In some cases, the strict racial segregation the U.S. Army required gave way in the face of the requirements for complex training in technical vocations. Typical of the process was the development of separate African-American flight surgeons to support the operations and training of the Tuskegee Airmen. Before the development of this unit, no U.S. Army flight surgeons had been black. Training of African-American men as aviation medical examiners was conducted through correspondence courses until 1943, when two black physicians were admitted to the U.S. Army School of Aviation Medicine at Randolph Field, Texas. This was one of the earliest racially integrated courses in the U.S. Army. Seventeen flight surgeons served with the Tuskegee Airmen from 1941 through 1949. At that time, the typical tour of duty for a U.S. Army flight surgeon was four years. Six of these physicians lived under field conditions during operations in North Africa, Sicily, and Italy.

The accumulation of washed-out cadets at Tuskegee and the propensity of other commands to ‘dump’ African-American personnel on the post exacerbated the difficulties of administering Tuskegee. A shortage of jobs for them made these enlisted men a drag on Tuskegee’s housing and culinary departments. Trained officers were also left idle, as the plan to shift African-American officers into command slots stalled, and white officers not only continued to hold command, but were joined by additional white officers assigned to the post. One rationale behind the non-assignment of trained African-American officers was stated by the commanding officer of the Army Air Forces, General Henry ‘Hap’ Arnold: ‘Negro pilots cannot be used in our present Air Corps units since this would result in Negro officers serving over white enlisted men creating an impossible social situation.’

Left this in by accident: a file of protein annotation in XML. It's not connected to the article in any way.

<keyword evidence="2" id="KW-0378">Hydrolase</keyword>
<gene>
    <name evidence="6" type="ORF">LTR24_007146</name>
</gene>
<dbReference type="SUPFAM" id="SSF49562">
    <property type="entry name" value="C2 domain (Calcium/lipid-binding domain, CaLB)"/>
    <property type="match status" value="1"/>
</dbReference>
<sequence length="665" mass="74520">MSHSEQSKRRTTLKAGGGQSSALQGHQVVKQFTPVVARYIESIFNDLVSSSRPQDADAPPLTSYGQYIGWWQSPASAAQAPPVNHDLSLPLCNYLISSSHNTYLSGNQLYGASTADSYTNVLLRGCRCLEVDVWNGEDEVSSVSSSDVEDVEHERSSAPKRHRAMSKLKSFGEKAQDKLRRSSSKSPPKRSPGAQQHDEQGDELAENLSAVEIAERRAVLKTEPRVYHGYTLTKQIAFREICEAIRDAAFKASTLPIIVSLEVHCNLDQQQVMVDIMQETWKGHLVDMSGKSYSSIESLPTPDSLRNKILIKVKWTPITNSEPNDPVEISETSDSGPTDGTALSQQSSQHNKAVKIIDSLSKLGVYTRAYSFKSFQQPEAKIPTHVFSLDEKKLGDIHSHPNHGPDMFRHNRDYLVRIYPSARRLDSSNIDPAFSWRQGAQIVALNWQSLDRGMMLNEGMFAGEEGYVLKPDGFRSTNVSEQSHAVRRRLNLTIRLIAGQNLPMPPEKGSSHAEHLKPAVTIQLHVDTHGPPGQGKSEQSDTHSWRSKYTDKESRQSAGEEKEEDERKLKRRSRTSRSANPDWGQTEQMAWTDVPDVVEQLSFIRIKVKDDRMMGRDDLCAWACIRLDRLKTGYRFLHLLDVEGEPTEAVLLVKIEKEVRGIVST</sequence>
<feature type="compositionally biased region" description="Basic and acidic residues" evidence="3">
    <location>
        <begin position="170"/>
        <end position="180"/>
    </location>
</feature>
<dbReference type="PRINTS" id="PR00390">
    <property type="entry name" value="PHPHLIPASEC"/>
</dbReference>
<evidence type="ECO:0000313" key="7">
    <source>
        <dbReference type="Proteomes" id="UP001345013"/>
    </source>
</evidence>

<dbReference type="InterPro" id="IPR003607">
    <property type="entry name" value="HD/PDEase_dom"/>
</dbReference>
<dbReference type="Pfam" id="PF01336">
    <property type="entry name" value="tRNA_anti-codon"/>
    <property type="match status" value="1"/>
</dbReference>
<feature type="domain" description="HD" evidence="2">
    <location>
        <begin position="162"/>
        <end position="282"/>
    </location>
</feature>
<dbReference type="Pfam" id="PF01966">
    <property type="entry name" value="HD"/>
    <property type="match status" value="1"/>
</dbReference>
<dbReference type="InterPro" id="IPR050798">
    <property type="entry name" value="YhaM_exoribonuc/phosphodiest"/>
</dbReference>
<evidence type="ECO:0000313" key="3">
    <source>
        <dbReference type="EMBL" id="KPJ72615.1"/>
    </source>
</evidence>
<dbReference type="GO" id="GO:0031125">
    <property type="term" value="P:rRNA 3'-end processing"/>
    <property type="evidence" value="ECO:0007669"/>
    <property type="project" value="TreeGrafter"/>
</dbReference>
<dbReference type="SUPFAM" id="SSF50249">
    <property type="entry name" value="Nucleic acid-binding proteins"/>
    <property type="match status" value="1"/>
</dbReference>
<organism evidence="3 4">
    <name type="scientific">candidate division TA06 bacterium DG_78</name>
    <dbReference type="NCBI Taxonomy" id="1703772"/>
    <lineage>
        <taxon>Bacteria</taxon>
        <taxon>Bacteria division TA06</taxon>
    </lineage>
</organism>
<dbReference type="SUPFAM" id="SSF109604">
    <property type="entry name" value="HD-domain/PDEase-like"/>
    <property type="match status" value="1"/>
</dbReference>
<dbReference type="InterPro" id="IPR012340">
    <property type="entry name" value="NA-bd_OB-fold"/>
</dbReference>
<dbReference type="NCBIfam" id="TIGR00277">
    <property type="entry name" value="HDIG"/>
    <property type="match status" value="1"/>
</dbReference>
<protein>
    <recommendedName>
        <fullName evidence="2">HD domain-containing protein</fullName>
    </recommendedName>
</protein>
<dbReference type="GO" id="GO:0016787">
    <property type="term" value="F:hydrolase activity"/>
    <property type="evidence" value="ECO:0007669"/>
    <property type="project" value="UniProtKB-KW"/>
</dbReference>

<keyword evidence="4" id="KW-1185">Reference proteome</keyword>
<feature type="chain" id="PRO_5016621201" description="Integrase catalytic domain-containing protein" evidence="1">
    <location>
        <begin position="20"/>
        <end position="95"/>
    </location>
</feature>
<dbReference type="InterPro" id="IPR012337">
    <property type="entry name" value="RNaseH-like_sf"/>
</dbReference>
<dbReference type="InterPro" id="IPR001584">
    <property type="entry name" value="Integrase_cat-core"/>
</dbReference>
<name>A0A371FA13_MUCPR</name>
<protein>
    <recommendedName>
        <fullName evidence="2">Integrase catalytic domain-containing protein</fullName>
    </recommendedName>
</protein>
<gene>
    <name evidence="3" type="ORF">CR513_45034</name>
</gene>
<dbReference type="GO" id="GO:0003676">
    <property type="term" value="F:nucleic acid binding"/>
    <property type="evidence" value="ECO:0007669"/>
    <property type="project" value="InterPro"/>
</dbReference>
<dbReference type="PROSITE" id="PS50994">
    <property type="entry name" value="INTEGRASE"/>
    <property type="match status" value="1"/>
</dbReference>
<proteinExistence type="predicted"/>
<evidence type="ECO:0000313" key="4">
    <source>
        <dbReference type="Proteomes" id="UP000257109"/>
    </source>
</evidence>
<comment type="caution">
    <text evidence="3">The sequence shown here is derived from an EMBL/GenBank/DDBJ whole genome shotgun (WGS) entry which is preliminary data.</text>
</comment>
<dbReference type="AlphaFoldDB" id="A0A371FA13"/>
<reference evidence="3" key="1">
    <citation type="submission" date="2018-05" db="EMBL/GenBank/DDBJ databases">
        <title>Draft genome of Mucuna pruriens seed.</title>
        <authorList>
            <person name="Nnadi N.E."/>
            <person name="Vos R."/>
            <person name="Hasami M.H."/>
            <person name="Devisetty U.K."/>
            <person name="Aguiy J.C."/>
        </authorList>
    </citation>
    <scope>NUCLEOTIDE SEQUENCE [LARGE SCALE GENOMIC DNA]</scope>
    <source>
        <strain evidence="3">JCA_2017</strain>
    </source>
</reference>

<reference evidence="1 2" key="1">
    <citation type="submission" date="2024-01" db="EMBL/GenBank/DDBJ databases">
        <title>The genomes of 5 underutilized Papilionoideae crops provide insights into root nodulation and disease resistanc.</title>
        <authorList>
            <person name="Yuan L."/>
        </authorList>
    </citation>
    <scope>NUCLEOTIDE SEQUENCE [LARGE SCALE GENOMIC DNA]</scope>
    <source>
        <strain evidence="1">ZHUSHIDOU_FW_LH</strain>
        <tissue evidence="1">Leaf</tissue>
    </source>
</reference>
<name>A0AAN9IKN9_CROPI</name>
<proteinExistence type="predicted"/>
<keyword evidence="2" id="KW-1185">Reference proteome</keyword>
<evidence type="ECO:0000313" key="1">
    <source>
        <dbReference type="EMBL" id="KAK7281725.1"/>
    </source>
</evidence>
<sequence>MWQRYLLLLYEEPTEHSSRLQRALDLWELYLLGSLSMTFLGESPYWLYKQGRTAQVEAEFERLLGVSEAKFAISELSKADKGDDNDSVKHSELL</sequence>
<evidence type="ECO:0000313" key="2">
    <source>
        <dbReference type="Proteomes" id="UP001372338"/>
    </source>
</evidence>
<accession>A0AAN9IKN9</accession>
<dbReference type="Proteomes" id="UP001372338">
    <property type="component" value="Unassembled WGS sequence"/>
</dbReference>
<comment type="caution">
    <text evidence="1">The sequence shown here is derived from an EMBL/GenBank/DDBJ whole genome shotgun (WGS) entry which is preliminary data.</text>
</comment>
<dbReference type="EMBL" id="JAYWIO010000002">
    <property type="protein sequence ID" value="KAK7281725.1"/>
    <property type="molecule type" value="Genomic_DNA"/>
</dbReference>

The 99th was finally considered ready for combat duty in April 1943, and shipped out of Tuskegee, bound for North Africa. Given little guidance from battle-experienced pilots, the 99th’s first combat mission was to attack the small strategic volcanic island of Pantelleria in the Mediterranean Sea to clear the sea lanes for the Allied invasion of Sicily. The surrender of the garrison of 11,121 Italians and 78 Germans due to air attack was the first of its kind. However, the assignment to a predominantly ground attack role prevented the 99th from engaging in air-to-air combat. The unit was later criticized for not shooting down enemy aircraft; Congressional hearings were held on this perceived failure, with the aim of disbanding the squadron. However, the 99th moved on to Sicily and received a Distinguished Unit Citation for its performance in combat.